Some embodiments include a hermetically sealed dairy barn or other animal-raising building with one or more airlocks. The building may be air-conditioned; it may circulate cold water through piping and/or other mechanisms. Cow waterbeds may sit on cold water pipes. Heat produced by cows may help keep the facility warm. Methane produced by cows may help power air-conditioning. An embodiment may collect methane in pockets (e.g., below a ceiling) in a high-enough concentration to be non-explosive; this methane handling differs from approaches that try to move lots of air through a barn to keep methane concentrations low enough to be non-explosive. Some embodiments seek gentle low airflow rather than high air flow through barn.
Not every item shown in the Figures need be present in every embodiment. Although some possibilities are illustrated here in text and drawings by specific examples, embodiments may depart from these examples. For instance, specific features of an example may be omitted, renamed, grouped differently, repeated, positioned differently, or be a mix of features appearing in two or more of the examples. Functionality shown at one location may also be provided at a different location in some embodiments.
Animal Husbandry Methods
FIG. 4 illustrates method steps in a flowchart 400, and FIG. 5 illustrates method steps in a flowchart 500. These method steps are shown in two figures instead of one figure largely in response to formal requirements for patent drawings. Accordingly, a given method embodiment may include steps from FIG. 4, steps from FIG. 5, or both. In a given embodiment zero or more illustrated steps of a method may be repeated, perhaps with different livestock or contaminants to operate on, for example. Steps in an embodiment may also be done in a different order than the top-to-bottom order that is shown in the Figures. Steps may be performed serially, in a partially overlapping manner, or fully in parallel. The order in which flowcharts 400 and 500 are traversed to indicate the steps performed during a method may vary from one performance of the method to another performance of the method. Flowchart traversal order may also vary from one method embodiment to another method embodiment. Steps may also be omitted, combined, renamed, regrouped, or otherwise depart from the illustrated flowcharts, provided that the method performed is operable and conforms to at least one claim.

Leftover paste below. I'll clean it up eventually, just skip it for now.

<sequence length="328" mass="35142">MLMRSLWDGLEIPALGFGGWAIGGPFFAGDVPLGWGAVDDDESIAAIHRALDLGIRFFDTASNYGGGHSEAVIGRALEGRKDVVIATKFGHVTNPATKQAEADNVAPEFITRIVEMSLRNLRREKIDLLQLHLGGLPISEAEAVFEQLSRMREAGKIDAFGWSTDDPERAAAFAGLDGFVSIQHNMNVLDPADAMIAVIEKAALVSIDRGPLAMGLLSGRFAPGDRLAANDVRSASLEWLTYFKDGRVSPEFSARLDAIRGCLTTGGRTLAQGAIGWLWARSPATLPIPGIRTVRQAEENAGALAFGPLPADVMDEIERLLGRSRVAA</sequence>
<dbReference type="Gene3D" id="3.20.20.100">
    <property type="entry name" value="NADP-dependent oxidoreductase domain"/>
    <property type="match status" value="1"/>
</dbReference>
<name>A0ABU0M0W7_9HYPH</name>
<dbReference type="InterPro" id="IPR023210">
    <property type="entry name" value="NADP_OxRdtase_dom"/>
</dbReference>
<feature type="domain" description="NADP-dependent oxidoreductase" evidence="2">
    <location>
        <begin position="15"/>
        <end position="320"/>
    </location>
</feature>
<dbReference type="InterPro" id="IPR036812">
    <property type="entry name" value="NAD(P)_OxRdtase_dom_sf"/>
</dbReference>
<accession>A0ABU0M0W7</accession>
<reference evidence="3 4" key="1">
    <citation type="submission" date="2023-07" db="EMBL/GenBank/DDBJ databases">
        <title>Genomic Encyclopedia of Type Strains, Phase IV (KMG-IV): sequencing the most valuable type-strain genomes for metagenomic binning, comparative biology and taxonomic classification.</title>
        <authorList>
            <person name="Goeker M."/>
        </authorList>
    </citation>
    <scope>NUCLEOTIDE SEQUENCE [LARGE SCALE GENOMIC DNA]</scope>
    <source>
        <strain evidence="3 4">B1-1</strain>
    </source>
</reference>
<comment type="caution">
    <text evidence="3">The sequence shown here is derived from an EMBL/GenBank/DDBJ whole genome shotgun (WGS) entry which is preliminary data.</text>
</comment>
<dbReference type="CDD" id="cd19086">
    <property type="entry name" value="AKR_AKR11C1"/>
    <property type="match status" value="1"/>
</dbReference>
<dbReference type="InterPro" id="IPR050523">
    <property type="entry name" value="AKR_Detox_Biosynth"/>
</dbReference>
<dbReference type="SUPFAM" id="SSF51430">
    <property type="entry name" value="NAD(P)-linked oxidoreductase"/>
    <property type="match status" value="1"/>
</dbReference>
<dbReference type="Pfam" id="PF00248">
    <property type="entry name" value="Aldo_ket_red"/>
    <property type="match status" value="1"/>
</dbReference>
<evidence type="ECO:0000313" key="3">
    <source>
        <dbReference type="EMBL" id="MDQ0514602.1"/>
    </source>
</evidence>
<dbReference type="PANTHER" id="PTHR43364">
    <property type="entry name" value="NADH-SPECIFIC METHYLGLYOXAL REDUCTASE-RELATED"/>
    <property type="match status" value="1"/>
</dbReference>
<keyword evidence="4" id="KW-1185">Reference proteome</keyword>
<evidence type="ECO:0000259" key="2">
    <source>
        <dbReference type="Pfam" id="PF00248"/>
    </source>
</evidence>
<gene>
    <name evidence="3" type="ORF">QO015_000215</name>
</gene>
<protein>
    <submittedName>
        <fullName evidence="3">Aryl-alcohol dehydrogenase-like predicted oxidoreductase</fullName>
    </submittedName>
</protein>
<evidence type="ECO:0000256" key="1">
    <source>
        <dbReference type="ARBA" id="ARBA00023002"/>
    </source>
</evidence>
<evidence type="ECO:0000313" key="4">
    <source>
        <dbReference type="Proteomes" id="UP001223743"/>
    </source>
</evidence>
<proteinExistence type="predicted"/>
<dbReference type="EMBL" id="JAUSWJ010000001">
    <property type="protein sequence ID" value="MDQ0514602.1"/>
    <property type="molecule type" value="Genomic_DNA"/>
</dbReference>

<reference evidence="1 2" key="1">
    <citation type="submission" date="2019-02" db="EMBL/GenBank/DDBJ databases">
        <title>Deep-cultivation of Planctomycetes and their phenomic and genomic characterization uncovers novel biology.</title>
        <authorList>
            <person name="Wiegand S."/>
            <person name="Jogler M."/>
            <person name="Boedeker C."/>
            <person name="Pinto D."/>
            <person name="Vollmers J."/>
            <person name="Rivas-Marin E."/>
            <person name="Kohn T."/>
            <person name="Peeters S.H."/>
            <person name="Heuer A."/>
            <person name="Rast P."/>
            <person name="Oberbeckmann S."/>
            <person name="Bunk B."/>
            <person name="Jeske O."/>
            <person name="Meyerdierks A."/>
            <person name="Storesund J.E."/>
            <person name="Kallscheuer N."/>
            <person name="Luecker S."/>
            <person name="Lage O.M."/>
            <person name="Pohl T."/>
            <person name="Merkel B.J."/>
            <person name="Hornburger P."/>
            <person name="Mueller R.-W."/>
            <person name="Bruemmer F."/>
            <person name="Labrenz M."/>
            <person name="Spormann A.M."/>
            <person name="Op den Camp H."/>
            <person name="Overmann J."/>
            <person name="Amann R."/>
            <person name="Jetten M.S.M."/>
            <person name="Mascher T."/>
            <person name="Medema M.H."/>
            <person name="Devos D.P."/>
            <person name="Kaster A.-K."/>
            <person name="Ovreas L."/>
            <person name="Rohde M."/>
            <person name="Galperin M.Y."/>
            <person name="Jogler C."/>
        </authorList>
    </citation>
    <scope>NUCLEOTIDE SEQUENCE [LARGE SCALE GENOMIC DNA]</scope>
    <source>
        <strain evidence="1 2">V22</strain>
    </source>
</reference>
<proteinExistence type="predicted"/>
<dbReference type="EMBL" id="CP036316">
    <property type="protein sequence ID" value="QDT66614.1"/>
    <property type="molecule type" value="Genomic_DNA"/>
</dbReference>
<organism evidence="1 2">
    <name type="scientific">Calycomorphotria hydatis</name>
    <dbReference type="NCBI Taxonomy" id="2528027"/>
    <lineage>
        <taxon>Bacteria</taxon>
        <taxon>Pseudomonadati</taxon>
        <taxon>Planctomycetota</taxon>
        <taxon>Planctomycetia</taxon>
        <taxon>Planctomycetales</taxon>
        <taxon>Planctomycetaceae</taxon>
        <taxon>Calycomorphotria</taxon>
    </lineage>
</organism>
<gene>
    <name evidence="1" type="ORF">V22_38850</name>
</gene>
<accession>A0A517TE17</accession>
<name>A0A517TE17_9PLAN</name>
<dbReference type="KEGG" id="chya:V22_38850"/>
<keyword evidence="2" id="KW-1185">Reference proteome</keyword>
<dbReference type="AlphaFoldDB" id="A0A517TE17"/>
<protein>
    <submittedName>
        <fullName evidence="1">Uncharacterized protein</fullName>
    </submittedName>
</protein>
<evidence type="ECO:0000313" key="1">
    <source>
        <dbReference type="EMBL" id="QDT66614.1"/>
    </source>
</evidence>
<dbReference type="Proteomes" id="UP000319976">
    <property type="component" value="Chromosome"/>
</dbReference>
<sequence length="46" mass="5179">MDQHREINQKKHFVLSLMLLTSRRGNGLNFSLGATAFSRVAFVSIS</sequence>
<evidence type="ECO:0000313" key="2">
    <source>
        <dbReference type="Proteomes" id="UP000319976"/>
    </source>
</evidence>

Method steps are further described below. All of the illustrated steps are introduced individually. Then additional examples are given, exploring the steps in greater detail, both individually and in relation to one another and in relation to livestock facilities and livestock products.
During a decontaminating step 402, at least one life-sustaining material (air, water, feed) is decontaminated. Decontamination may satisfy a specified absolute contaminant level, a specified relative contaminant level, or a specified decontamination procedure requirement, as described herein.
During a decontaminated air providing step 404, decontaminated air is provided within a livestock facility 202.
During an airlock utilizing step 406, an airlock 236 is utilized to reduce contamination risk while transporting humans, livestock, equipment, manure, life-sustaining materials, and/or other items between the facility interior 206 and the exterior 208.